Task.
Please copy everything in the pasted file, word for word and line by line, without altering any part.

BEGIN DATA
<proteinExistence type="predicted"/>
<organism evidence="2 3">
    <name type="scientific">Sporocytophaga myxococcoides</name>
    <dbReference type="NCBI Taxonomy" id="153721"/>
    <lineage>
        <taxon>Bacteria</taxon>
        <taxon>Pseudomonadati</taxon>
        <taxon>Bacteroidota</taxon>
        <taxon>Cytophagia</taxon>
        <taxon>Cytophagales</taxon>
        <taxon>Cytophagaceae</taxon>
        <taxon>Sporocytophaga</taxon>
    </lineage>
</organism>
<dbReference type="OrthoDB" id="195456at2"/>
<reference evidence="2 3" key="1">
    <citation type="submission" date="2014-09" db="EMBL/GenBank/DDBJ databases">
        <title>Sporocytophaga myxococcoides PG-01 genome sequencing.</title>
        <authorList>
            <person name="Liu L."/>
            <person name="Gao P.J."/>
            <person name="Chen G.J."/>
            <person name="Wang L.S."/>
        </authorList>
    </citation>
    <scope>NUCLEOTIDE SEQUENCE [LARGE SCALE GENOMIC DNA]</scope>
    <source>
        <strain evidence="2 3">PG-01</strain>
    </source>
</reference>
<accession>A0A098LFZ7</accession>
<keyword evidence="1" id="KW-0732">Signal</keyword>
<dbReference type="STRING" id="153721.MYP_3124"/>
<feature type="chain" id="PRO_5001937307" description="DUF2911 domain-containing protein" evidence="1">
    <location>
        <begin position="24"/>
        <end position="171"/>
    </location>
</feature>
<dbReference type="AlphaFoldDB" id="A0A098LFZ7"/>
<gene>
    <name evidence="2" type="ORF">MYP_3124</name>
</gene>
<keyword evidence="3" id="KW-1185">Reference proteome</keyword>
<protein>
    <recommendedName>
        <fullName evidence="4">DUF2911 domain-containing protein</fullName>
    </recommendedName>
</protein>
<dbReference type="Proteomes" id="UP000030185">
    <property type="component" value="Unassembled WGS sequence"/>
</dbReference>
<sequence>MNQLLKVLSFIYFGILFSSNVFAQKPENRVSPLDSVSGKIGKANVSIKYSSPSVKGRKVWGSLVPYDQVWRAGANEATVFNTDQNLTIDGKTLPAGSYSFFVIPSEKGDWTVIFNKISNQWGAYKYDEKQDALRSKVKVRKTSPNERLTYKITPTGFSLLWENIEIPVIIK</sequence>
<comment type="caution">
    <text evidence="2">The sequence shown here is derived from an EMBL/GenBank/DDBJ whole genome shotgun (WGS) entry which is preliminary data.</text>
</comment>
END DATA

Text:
<proteinExistence type="predicted"/>
<organism evidence="2 3">
    <name type="scientific">Sporocytophaga myxococcoides</name>
    <dbReference type="NCBI Taxonomy" id="153721"/>
    <lineage>
        <taxon>Bacteria</taxon>
        <taxon>Pseudomonadati</taxon>
        <taxon>Bacteroidota</taxon>
        <taxon>Cytophagia</taxon>
        <taxon>Cytophagales</taxon>
        <taxon>Cytophagaceae</taxon>
        <taxon>Sporocytophaga</taxon>
    </lineage>
</organism>
<dbReference type="OrthoDB" id="195456at2"/>
<reference evidence="2 3" key="1">
    <citation type="submission" date="2014-09" db="EMBL/GenBank/DDBJ databases">
        <title>Sporocytophaga myxococcoides PG-01 genome sequencing.</title>
        <authorList>
            <person name="Liu L."/>
            <person name="Gao P.J."/>
            <person name="Chen G.J."/>
            <person name="Wang L.S."/>
        </authorList>
    </citation>
    <scope>NUCLEOTIDE SEQUENCE [LARGE SCALE GENOMIC DNA]</scope>
    <source>
        <strain evidence="2 3">PG-01</strain>
    </source>
</reference>
<accession>A0A098LFZ7</accession>
<keyword evidence="1" id="KW-0732">Signal</keyword>
<dbReference type="STRING" id="153721.MYP_3124"/>
<feature type="chain" id="PRO_5001937307" description="DUF2911 domain-containing protein" evidence="1">
    <location>
        <begin position="24"/>
        <end position="171"/>
    </location>
</feature>
<dbReference type="AlphaFoldDB" id="A0A098LFZ7"/>
<gene>
    <name evidence="2" type="ORF">MYP_3124</name>
</gene>
<keyword evidence="3" id="KW-1185">Reference proteome</keyword>
<protein>
    <recommendedName>
        <fullName evidence="4">DUF2911 domain-containing protein</fullName>
    </recommendedName>
</protein>
<dbReference type="Proteomes" id="UP000030185">
    <property type="component" value="Unassembled WGS sequence"/>
</dbReference>
<sequence>MNQLLKVLSFIYFGILFSSNVFAQKPENRVSPLDSVSGKIGKANVSIKYSSPSVKGRKVWGSLVPYDQVWRAGANEATVFNTDQNLTIDGKTLPAGSYSFFVIPSEKGDWTVIFNKISNQWGAYKYDEKQDALRSKVKVRKTSPNERLTYKITPTGFSLLWENIEIPVIIK</sequence>
<comment type="caution">
    <text evidence="2">The sequence shown here is derived from an EMBL/GenBank/DDBJ whole genome shotgun (WGS) entry which is preliminary data.</text>
</comment>